Patients with BHD syndrome usually develop benign hair follicle tumours, clinically known as fibrofolliculomas, which appear as multiple whitish papules after the age of 20 (Menko et al., 2009). Fibrofolliculomas develop primarily on the face, but can also appear on the neck, ears and the upper torso (Menko et al., 2009). Previously, fibrofolliculomas and trichodiscomas (skin-coloured tumours occurring on the upper body) were considered separate hallmarks of BHD syndrome, but studies suggest that they may not be distinct histological entities, and that a morphological spectrum of these benign skin tumours may exist (Fujita et al., 1981; Misago et al., 2009). The number of fibrofolliculomas per BHD patient can range from under 10 to over 100 (Toro et al., 1999). It has been postulated that fibrofolliculomas arise from sebaceous glands, rather than hair follicles, because epithelial strands within fibrofolliculomas are continuous with the sebaceous gland, and are usually localised to areas with a high concentration of sebaceous glands, such as the peri-nasal area (Claessens et al., 2012; Vernooij et al., 2013).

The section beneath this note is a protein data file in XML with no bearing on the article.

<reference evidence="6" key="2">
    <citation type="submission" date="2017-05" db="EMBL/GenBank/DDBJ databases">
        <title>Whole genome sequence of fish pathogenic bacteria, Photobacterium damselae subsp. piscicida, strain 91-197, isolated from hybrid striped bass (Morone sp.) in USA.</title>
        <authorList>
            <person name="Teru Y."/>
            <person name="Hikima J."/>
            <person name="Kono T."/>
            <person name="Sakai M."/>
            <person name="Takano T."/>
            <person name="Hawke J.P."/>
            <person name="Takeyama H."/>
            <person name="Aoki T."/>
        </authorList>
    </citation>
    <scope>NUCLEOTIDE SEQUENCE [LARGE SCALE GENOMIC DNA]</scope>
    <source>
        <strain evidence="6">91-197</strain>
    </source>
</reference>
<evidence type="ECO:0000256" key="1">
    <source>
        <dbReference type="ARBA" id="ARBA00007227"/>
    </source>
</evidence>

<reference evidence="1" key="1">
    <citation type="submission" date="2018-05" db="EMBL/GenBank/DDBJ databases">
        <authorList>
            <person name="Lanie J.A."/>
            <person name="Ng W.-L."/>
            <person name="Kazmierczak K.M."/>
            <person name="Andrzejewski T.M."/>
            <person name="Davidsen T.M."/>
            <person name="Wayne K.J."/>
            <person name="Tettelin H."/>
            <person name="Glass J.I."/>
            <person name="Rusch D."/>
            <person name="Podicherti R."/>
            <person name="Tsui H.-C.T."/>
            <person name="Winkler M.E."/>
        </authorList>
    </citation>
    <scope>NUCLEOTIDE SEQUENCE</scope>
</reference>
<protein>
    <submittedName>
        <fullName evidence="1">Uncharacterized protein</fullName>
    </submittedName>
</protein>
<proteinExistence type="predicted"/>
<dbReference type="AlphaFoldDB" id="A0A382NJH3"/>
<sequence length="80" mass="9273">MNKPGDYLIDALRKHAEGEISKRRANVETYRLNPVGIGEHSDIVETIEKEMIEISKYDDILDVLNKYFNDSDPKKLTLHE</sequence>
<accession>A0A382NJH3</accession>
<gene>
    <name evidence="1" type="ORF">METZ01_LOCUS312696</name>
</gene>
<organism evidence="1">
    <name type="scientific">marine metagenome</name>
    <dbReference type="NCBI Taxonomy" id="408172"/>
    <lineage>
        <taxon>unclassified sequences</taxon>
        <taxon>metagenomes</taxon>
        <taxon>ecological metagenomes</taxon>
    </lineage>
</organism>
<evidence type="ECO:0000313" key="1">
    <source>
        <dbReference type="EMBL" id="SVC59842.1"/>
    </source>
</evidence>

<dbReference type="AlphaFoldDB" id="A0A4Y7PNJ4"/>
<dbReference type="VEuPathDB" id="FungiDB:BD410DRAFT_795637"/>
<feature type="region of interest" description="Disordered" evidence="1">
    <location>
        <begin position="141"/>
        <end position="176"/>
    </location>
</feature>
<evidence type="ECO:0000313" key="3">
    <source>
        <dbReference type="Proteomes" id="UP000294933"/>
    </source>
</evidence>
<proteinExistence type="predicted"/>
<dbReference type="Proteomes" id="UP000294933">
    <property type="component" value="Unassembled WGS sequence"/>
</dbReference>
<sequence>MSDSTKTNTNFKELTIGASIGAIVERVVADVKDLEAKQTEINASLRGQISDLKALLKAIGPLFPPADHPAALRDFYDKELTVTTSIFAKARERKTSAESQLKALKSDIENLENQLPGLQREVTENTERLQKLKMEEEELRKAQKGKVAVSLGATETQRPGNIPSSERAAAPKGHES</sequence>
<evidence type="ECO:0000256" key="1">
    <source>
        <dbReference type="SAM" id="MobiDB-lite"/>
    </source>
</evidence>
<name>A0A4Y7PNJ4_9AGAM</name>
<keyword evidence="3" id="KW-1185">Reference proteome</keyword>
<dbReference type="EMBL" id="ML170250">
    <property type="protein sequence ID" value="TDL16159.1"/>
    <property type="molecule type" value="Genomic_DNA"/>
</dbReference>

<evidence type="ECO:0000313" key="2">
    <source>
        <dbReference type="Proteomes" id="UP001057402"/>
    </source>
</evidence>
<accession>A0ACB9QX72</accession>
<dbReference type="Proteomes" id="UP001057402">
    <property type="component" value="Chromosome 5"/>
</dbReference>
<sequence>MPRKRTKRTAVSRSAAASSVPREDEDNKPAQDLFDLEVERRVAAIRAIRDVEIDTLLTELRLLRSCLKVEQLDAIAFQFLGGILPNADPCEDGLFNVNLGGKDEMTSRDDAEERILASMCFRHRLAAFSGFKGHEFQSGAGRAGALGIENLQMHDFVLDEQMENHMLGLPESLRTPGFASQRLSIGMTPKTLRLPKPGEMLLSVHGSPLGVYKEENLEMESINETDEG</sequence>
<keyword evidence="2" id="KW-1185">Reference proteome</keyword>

Retrospective analysis of 62 Asian cases of BHD reported in the literature showed that Asian patients are less likely to develop skin lesions, and that there are only four reported cases of Asian BHD patients developing all three symptoms of BHD (Murakami et al., 2014).
Gijezen et al., (2014) performed a small clinical trial testing Rapamycin as a treatment for fibrofolliculomas. 19 BHD patients completed the 6 month double-blind, randomised, facial left-right controlled trial. The number of patients who reported cosmetic improvement with Rapamycin was not significantly more than those patients who reported no improvement at all or improvement with the placebo drug. Additionally, 13 out of 19 patients reported one or more side effects, burning, redness, dryness and itching. Overall, these results suggest that Rapamycin is not an effective treatment for fibrofolliculomas.
Starink et al. (2011) described the syndrome Familial Multiple Discoid Fibromas (FMDF), characterised by the presence of multiple discoid fibromas which resemble fibrofolliculomas and develop on the face and pinnae during childhood or early adulthood. Although clearly a genetic syndrome, FMDF is not linked to the FLCN locus therefore represents a distinct syndrome. Wee et al. (2013) report that an 8 week course of topical rapamycin reduced the size and redness of skin lesions in two siblings with FMDF, suggesting that dysregulated mTOR signalling may contribute to the development of skin lesions